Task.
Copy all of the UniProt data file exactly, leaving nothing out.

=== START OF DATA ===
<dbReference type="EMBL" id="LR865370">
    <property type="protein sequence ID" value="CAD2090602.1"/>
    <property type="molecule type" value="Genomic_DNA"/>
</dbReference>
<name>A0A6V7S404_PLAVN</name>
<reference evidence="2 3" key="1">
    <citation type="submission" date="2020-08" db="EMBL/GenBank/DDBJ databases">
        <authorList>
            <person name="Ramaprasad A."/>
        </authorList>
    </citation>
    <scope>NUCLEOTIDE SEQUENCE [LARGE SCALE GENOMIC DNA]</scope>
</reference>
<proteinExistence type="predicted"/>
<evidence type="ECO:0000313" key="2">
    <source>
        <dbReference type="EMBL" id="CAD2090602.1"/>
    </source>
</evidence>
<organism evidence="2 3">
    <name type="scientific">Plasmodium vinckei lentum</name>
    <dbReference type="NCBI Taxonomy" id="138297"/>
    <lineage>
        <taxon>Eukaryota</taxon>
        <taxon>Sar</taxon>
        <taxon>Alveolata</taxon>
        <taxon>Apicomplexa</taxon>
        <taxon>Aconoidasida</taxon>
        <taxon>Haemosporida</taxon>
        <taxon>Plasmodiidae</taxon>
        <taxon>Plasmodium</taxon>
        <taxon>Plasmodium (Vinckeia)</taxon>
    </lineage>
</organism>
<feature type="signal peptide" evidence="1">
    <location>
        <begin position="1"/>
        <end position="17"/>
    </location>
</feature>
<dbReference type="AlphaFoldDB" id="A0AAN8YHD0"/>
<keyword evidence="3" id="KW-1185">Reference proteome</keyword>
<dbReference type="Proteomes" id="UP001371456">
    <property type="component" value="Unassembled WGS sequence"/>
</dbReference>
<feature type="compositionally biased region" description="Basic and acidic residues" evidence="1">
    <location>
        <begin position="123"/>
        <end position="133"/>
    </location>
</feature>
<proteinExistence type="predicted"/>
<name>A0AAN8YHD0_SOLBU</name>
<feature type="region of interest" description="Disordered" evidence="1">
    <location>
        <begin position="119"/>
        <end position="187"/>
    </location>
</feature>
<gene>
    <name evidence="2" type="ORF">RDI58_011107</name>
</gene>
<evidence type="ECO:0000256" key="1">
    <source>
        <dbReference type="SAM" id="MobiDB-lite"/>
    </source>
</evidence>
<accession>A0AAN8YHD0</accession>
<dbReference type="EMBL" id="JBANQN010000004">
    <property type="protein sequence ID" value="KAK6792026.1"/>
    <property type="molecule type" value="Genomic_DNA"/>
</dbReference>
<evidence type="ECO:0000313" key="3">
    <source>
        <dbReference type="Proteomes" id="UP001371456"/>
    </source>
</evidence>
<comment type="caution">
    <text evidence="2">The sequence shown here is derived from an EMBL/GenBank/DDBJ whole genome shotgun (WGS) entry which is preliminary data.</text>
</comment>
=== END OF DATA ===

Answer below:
<dbReference type="EMBL" id="LR865370">
    <property type="protein sequence ID" value="CAD2090602.1"/>
    <property type="molecule type" value="Genomic_DNA"/>
</dbReference>
<name>A0A6V7S404_PLAVN</name>
<reference evidence="2 3" key="1">
    <citation type="submission" date="2020-08" db="EMBL/GenBank/DDBJ databases">
        <authorList>
            <person name="Ramaprasad A."/>
        </authorList>
    </citation>
    <scope>NUCLEOTIDE SEQUENCE [LARGE SCALE GENOMIC DNA]</scope>
</reference>
<proteinExistence type="predicted"/>
<evidence type="ECO:0000313" key="2">
    <source>
        <dbReference type="EMBL" id="CAD2090602.1"/>
    </source>
</evidence>
<organism evidence="2 3">
    <name type="scientific">Plasmodium vinckei lentum</name>
    <dbReference type="NCBI Taxonomy" id="138297"/>
    <lineage>
        <taxon>Eukaryota</taxon>
        <taxon>Sar</taxon>
        <taxon>Alveolata</taxon>
        <taxon>Apicomplexa</taxon>
        <taxon>Aconoidasida</taxon>
        <taxon>Haemosporida</taxon>
        <taxon>Plasmodiidae</taxon>
        <taxon>Plasmodium</taxon>
        <taxon>Plasmodium (Vinckeia)</taxon>
    </lineage>
</organism>
<feature type="signal peptide" evidence="1">
    <location>
        <begin position="1"/>
        <end position="17"/>
    </location>
</feature>
<dbReference type="AlphaFoldDB" id="A0AAN8YHD0"/>
<keyword evidence="3" id="KW-1185">Reference proteome</keyword>
<dbReference type="Proteomes" id="UP001371456">
    <property type="component" value="Unassembled WGS sequence"/>
</dbReference>
<feature type="compositionally biased region" description="Basic and acidic residues" evidence="1">
    <location>
        <begin position="123"/>
        <end position="133"/>
    </location>
</feature>
<proteinExistence type="predicted"/>
<name>A0AAN8YHD0_SOLBU</name>
<feature type="region of interest" description="Disordered" evidence="1">
    <location>
        <begin position="119"/>
        <end position="187"/>
    </location>
</feature>
<gene>
    <name evidence="2" type="ORF">RDI58_011107</name>
</gene>
<evidence type="ECO:0000256" key="1">
    <source>
        <dbReference type="SAM" id="MobiDB-lite"/>
    </source>
</evidence>
<accession>A0AAN8YHD0</accession>
<dbReference type="EMBL" id="JBANQN010000004">
    <property type="protein sequence ID" value="KAK6792026.1"/>
    <property type="molecule type" value="Genomic_DNA"/>
</dbReference>
<evidence type="ECO:0000313" key="3">
    <source>
        <dbReference type="Proteomes" id="UP001371456"/>
    </source>
</evidence>
<comment type="caution">
    <text evidence="2">The sequence shown here is derived from an EMBL/GenBank/DDBJ whole genome shotgun (WGS) entry which is preliminary data.</text>
</comment>